Case Report - Archives of General Internal Medicine (2018) Volume 2, Issue 4
Syphilitic Meningomyelitis Mimicking Subacute Combined Degeneration of the Spinal Cord on Magnetic Resonance Imaging.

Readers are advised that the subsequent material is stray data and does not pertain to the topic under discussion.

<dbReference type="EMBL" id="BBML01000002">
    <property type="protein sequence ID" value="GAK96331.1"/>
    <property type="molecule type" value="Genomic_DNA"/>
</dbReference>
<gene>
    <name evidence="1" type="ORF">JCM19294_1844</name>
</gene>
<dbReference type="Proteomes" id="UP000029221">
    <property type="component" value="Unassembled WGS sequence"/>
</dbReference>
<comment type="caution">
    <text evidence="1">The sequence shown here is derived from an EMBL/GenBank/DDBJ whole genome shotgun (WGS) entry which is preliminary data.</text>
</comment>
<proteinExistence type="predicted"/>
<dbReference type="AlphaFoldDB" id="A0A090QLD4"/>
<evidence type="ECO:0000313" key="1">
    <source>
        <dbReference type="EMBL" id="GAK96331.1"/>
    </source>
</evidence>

A 40-year-old man presented with a gait disturbance and sensory ataxia. He was not an HIV carrier or homosexual. About 20 years prior, he noted skin lesions usually seen in early-stage syphilis, but did not receive adequate treatment. Magnetic resonance imaging of the spinal cord demonstrated increased signal intensity within the dorsal column on T2-weighted images, with longitudinal extension from C2 to T10, and without gadolinium-enhancement. These findings mimicked sub-acute combined degeneration. He was diagnosed as having neurosyphilis, as the criteria for syphilitic meningomyelitis were met, and was treated with the intravenous penicillin G potassium (24-million IU/day for 14 days). The initial treatment failed to relieve his neurological symptoms and abnormal spinal cord findings were observed 6 months later, despite improvement in cerebrospinal fluid rapid plasma regain level and Treponema pallidum hemagglutination assay titers. Providing young and sexually active people with appropriate information is a crucial public health measure to prevent progression of syphilis when treatment is not performed during the asymptomatic phase between early and late symptomatic phases.Author(s): Eiichi Katada, Yoshihiko Horimoto, Kazuya Nokura